Forty years of uranium resources, production and demand in perspective: "the Red Book retrospective."

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Nuclear Energy Agency, Organisation for Economic Co-operation and Development, Sep 22, 2006 - Business & Economics - 276 pages
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The “Red Book”, jointly prepared by the OECD Nuclear Energy Agency (NEA) and the International Atomic Energy Agency (IAEA), was first published in 1965 and has since grown to be a recognised world reference on uranium. Over the 40 years of its existence, the Red Book has collected an impressive quantity of official data supplied by governments. 

The Red Book Retrospective was undertaken to collect, collate, analyse and publish all of the key information collected in the 20 editions of the Red Book published between 1965 and 2004. Additionally, every effort has been made to fill in gaps in the record to provide the most complete and exhaustive information possible. As a result, the Red Book Retrospective gives a full historical profile of the world uranium industry in the areas of exploration, resources, production, reactor-related requirements, inventories and price. It provides in-depth information relating to the histories of the major uranium-producing countries including Australia, Canada, France, Germany (including the former German Democratic Republic), the Russian Federation (including the former Union of Soviet Socialist Republics) and the United States. For the first time, for example, a comprehensive look at annual and cumulative production and demand of uranium since the inception of the atomic age is possible. Besides reporting and documenting the historical data, expert analyses provide fresh insights into important aspects of the industry including: the cost of discovery, resources to production ratios and the time to reach production after discovery, among others.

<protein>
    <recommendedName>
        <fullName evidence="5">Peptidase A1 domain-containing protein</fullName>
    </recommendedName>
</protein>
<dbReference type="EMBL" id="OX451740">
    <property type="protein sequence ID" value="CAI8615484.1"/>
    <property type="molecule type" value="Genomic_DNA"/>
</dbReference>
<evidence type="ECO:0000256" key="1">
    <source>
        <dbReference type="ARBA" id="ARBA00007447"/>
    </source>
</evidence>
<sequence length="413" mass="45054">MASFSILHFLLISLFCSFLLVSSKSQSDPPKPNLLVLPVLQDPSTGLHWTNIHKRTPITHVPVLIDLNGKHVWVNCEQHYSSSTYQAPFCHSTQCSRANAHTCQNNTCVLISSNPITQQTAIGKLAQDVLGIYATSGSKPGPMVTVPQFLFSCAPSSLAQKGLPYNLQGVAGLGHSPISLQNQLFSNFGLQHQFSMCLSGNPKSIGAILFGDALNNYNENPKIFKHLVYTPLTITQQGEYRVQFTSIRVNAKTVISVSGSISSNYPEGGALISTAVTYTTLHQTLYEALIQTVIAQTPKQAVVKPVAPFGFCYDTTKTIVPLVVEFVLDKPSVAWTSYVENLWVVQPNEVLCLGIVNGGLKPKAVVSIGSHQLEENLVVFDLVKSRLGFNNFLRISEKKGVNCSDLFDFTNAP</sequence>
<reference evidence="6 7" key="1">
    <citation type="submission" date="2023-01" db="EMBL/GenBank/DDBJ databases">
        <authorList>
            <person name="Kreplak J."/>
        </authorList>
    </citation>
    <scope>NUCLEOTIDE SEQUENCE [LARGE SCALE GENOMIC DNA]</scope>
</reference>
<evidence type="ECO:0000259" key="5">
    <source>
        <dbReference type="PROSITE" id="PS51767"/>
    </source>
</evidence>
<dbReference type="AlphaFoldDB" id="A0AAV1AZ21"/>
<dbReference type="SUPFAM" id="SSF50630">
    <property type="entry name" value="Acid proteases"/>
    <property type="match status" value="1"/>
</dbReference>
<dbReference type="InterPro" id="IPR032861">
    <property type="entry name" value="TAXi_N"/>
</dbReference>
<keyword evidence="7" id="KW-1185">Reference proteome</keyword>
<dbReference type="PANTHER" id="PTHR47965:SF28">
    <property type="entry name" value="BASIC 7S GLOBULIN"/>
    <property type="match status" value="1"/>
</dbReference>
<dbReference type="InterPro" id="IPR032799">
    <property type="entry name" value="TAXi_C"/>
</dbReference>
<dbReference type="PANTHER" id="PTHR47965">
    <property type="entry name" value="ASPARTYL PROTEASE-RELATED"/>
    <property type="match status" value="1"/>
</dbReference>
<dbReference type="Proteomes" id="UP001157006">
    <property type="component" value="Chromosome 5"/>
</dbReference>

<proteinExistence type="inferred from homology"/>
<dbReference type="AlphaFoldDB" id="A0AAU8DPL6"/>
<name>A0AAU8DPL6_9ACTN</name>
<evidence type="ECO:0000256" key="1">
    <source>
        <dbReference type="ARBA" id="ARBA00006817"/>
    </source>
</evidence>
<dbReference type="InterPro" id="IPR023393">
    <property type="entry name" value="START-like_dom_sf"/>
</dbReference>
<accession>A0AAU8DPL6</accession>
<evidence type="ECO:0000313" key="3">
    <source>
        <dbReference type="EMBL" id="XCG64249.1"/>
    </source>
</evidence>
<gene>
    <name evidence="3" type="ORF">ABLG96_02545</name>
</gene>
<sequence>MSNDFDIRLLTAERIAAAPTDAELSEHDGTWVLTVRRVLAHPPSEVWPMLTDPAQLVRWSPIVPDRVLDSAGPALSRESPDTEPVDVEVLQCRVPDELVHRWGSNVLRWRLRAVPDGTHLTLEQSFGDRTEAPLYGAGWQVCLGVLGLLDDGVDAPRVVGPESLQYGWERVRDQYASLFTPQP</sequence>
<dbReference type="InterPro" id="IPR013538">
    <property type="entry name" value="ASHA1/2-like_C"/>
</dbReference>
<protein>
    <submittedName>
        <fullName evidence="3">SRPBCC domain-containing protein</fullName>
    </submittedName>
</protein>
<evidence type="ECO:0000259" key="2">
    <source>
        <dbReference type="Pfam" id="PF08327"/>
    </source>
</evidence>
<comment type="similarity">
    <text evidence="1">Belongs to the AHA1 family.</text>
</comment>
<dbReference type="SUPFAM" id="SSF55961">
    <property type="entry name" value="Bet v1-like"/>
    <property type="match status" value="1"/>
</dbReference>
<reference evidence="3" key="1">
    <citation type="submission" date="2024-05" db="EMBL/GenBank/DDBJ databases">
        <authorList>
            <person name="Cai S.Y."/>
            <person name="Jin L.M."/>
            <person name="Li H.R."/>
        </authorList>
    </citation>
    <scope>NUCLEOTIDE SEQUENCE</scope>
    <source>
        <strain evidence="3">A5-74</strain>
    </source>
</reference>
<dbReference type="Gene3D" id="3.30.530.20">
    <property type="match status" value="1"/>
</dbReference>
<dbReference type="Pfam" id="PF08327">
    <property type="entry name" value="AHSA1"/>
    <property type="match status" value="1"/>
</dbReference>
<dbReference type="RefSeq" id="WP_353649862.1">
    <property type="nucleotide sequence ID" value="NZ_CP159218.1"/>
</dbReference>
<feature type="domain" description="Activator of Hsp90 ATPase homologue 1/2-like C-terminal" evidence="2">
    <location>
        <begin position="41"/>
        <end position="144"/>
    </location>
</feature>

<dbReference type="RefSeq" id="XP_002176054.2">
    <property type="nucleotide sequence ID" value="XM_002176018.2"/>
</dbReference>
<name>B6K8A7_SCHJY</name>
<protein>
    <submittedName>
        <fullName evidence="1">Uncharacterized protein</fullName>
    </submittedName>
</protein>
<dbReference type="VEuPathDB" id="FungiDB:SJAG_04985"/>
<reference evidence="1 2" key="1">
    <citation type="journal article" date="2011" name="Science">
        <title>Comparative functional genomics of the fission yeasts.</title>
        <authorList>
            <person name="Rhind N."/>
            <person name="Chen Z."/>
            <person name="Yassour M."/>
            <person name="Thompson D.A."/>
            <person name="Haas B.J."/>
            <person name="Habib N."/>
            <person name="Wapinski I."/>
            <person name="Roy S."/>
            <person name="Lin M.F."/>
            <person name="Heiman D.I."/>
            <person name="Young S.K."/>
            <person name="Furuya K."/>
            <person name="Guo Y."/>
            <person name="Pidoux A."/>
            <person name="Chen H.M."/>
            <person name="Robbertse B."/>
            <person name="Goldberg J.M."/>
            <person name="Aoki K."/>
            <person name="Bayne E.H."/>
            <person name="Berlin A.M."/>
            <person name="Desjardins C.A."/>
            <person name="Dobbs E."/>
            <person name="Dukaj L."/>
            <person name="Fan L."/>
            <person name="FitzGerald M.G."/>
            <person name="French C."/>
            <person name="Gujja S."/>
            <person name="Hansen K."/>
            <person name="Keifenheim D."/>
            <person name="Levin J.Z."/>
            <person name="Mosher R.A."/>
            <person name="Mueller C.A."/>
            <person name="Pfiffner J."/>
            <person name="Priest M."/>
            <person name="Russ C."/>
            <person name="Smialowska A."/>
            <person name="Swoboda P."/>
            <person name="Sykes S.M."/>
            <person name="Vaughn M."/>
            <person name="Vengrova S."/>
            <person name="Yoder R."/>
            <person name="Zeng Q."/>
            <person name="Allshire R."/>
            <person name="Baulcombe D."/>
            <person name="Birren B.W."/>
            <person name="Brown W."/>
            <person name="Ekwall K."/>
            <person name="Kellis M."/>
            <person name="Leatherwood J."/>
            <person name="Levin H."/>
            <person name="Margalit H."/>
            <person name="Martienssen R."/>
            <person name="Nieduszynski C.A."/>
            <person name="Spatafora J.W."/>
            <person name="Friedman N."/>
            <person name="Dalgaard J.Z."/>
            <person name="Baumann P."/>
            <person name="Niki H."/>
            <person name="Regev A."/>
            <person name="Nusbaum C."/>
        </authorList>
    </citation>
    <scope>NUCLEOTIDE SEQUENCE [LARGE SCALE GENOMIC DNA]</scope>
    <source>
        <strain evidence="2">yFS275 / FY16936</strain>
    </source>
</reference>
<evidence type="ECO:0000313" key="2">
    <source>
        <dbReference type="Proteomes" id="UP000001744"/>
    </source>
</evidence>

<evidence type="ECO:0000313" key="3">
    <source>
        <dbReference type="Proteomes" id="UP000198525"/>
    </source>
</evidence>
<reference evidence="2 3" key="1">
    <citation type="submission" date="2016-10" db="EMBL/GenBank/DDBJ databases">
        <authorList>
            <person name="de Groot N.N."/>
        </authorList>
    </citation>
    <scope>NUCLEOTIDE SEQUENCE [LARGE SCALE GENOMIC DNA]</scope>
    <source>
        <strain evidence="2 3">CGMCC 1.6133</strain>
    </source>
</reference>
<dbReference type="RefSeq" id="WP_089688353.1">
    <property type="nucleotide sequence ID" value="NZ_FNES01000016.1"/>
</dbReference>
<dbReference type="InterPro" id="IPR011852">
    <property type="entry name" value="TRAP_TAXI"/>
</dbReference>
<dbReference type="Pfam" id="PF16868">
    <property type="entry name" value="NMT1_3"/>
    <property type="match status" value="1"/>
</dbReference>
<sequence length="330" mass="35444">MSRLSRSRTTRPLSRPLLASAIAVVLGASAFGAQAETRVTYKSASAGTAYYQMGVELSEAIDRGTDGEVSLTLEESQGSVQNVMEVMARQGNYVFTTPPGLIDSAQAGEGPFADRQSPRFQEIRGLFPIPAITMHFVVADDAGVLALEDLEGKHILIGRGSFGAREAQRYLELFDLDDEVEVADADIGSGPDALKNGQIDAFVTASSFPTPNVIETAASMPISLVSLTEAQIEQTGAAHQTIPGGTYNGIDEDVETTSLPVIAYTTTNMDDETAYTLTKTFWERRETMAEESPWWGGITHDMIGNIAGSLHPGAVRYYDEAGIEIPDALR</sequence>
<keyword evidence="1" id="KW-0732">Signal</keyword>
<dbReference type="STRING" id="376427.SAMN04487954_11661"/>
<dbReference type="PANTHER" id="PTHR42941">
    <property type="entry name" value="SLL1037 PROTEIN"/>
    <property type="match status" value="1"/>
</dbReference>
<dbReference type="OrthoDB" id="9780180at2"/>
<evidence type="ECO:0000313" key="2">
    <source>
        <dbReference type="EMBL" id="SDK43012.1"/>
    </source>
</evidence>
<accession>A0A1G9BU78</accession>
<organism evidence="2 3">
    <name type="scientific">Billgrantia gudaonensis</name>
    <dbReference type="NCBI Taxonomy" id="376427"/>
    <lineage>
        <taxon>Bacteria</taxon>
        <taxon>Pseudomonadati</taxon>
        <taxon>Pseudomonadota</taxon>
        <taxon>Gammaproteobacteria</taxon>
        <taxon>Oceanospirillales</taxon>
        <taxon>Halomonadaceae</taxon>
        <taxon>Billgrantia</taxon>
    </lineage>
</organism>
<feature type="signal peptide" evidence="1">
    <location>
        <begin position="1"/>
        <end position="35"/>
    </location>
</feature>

Taken together, the Red Book Retrospective provides the most complete record of the uranium industry publicly available, dating from the birth of civilian nuclear energy through to the dawn of the 21st century.

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Contents

EXECUTIVE SUMMARY
9
HISTORICAL PERSPECTIVE
15
INSTALLED NUCLEAR CAPACITY
21
Copyright

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